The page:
As we are upgrading hardware, Trump unwittingly inserts malware into the trilateral relationship. Particularly unhelpful has been “public-shaming” of South Korea and its contributions for military cost-sharing. Koreans are already overly sensitive when it comes to the U.S. troops and the move to Camp Humphreys. Fueling the anti-American sentiments in the South facilitates North Korean long-held strategic thinking that once the U.S. troops out of the peninsula, South Korea will be ripe for reunification on the DPRK’s terms. Undoubtedly, Kim Jung Un is enjoying the new reality show.

TTX was designed to discern how the U.S., ROK, and Japan would react and respond to Beijing’s and Pyongyang’s coordinated assault on the rules-based international order. Japan and South Korea correctly calculated that the adversaries were seeking to alter the status quo, and that the situation merited a strong response. To demonstrate firm resolve and commitment to the alliance structure, all allied states, in fact, expressed willingness to “escalate to de-escalate.” Moreover, a component of the final move was North Korea’s wielding its nuclear card: a nuclear explosion in the Pacific Ocean as well as a missile launch over Japan. Allies unequivocally conveyed that they will watch the reaction and comments from the White House closely, and that their subsequent steps will be guided by what they observe.

Relatedly, neither Japanese nor South Korean delegates raised issues with Trump’s style of diplomacy, and only a handful of American experts acknowledged Trump’s malign effects on the U.S. standing in the world. One participant alluded that we need to brace ourselves for the partial or complete U.S. troop withdrawal from Korea, given Trump’s intransigence with cost-sharing and his record. The fact that the U.S. credibility was not openly questioned is perhaps a good sign. However, Trump’s foreign policy track record was the elephant in the room. (Remember Paris Accords? JCPOA?).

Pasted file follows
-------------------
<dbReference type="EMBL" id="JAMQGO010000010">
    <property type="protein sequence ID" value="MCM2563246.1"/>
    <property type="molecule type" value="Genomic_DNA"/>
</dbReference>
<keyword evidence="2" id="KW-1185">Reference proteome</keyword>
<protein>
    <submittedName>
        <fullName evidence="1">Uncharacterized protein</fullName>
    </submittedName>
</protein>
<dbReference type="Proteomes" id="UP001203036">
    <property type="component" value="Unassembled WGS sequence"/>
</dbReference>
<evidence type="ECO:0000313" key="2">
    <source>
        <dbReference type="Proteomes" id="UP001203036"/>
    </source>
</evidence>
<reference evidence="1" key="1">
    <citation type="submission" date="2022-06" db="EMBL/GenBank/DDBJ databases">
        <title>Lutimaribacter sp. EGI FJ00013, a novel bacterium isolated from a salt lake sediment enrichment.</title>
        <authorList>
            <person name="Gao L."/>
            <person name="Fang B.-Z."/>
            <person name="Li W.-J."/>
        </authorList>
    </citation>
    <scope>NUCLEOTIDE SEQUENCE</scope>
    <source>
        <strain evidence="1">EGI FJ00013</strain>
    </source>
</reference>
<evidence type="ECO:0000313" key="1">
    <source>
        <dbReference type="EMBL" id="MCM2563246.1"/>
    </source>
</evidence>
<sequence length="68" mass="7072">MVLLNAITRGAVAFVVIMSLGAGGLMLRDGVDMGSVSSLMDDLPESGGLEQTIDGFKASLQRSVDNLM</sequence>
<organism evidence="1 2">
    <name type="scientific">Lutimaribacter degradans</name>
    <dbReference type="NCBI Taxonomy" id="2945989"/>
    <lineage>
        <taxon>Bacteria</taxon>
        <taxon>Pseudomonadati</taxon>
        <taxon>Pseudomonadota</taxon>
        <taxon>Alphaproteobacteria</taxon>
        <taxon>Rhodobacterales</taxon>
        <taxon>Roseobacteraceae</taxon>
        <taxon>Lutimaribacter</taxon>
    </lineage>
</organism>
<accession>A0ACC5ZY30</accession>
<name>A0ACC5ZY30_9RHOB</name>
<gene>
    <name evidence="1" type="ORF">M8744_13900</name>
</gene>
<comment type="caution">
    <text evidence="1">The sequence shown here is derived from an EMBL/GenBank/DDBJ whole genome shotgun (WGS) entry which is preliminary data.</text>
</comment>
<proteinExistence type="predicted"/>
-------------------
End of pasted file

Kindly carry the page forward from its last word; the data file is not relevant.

The extended deterrence framework has played an essential role in ensuring peace in Northeast Asia, but currently it is undergoing major shifts. Allies have a decent understanding of an appropriate response to revisionist states’ attempts to overthrow the status quo. However, Japanese and Korean participants (American as well, for that matter) remain unsure how to deal with self-inflicted wounds. Explicit signaling needs to be a priority; there should be no doubt in Beijing, Moscow, or Pyongyang that regardless of the domain and intensity, the United States and allies will respond and inflict unacceptable damage on the adversary’s forces. More hardware in the region will certainly alleviate some allies’ anxieties. However, returning to basics-updating the software and protecting it from malware-will deliver more bang for the buck.

Disclaimer: All opinions in this article are solely those of the author and do not represent any organization.

 

YL Blog #25: The Advancement of China’s Tech Industry and Their Attitude of Self-Reliance

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For the past 33 years, the Asia Pacific Roundtable (APR) has been a primary convention for policy makers and opinion drivers to engage in meaningful discussions on strategic issues and challenges for the Asia Pacific region. As a first-time attendee, what was most enriching was to learn more from other countries on their perspectives on China in the region and from Chinese scholars on issues like Hong Kong, the trade dispute, and Huawei, China’s top telecommunications equipment company.

China was a hot topic and one of the liveliest discussions from APR, came during the plenary session on The People Republic of China @ 70: Establishment, Evolution & Expectations. Professor Bates Gill, from the Macquarie University in Australia, set the context in which we view China, from the first phase of nation building 70 years ago, to Tiananmen Square, and now, with the constant leadership of Xi Jinping, China is a country that has defied traditional understanding. Moving forward, Professor Gill warned of the increasing tensions that exist within China, its system that the party views to be a real success and a doubling down of party state authority. We can already see this occurring through the Chinese Government’s forced detainment of the Uighur population in Xinjiang and the attention from leaders in the Politburo Standing Committee on the events in Hong Kong and their protests for freedoms they view as being eroded by the central Chinese government. As tensions, both domestically and internationally, build in China, their government seemingly struggles to learn and be accepted.